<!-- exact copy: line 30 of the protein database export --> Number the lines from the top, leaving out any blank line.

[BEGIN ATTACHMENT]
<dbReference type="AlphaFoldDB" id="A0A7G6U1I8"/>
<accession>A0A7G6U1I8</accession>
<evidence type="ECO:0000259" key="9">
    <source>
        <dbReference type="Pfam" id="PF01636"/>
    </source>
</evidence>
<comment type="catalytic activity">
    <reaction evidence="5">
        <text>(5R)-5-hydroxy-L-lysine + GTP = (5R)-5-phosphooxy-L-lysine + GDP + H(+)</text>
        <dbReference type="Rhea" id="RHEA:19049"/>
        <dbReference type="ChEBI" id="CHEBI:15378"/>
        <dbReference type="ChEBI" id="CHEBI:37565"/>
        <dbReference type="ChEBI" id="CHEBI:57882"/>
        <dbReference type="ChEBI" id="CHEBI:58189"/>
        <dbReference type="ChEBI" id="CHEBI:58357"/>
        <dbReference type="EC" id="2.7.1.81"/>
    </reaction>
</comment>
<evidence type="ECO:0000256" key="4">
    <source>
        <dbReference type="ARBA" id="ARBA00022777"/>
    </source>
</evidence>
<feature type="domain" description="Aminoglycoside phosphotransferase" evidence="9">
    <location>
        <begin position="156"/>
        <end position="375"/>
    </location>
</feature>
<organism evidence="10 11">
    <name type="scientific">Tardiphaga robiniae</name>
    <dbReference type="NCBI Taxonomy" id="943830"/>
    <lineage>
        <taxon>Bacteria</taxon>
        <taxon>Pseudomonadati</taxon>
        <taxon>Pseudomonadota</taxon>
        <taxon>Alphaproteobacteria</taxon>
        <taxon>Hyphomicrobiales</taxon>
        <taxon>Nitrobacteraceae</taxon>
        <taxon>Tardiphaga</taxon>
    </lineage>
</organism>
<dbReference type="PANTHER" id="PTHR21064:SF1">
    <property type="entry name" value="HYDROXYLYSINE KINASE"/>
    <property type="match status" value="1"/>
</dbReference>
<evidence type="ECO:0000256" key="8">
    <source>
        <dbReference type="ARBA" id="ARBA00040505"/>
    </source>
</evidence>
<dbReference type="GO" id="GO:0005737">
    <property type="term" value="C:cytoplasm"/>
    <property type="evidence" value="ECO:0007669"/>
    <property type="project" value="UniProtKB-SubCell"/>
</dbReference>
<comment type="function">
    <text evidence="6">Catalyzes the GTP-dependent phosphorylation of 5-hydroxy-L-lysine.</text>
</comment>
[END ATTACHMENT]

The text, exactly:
</feature>